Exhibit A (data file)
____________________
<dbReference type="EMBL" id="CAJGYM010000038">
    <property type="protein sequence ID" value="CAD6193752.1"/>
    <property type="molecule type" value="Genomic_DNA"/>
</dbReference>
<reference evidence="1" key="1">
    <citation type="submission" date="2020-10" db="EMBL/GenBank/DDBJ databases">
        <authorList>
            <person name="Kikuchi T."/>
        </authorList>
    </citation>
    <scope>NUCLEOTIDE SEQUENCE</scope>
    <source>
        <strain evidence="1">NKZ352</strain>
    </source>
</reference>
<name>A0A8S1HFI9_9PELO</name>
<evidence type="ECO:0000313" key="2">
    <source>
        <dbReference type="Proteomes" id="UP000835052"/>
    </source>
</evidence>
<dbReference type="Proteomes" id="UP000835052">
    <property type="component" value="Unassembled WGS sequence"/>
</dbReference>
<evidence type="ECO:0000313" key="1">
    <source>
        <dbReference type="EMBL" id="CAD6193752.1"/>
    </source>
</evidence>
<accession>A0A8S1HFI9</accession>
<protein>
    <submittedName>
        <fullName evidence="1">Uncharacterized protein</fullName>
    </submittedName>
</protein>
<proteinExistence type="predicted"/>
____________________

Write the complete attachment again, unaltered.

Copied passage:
<dbReference type="EMBL" id="CAJGYM010000038">
    <property type="protein sequence ID" value="CAD6193752.1"/>
    <property type="molecule type" value="Genomic_DNA"/>
</dbReference>
<reference evidence="1" key="1">
    <citation type="submission" date="2020-10" db="EMBL/GenBank/DDBJ databases">
        <authorList>
            <person name="Kikuchi T."/>
        </authorList>
    </citation>
    <scope>NUCLEOTIDE SEQUENCE</scope>
    <source>
        <strain evidence="1">NKZ352</strain>
    </source>
</reference>
<name>A0A8S1HFI9_9PELO</name>
<evidence type="ECO:0000313" key="2">
    <source>
        <dbReference type="Proteomes" id="UP000835052"/>
    </source>
</evidence>
<dbReference type="Proteomes" id="UP000835052">
    <property type="component" value="Unassembled WGS sequence"/>
</dbReference>
<evidence type="ECO:0000313" key="1">
    <source>
        <dbReference type="EMBL" id="CAD6193752.1"/>
    </source>
</evidence>
<accession>A0A8S1HFI9</accession>
<protein>
    <submittedName>
        <fullName evidence="1">Uncharacterized protein</fullName>
    </submittedName>
</protein>
<proteinExistence type="predicted"/>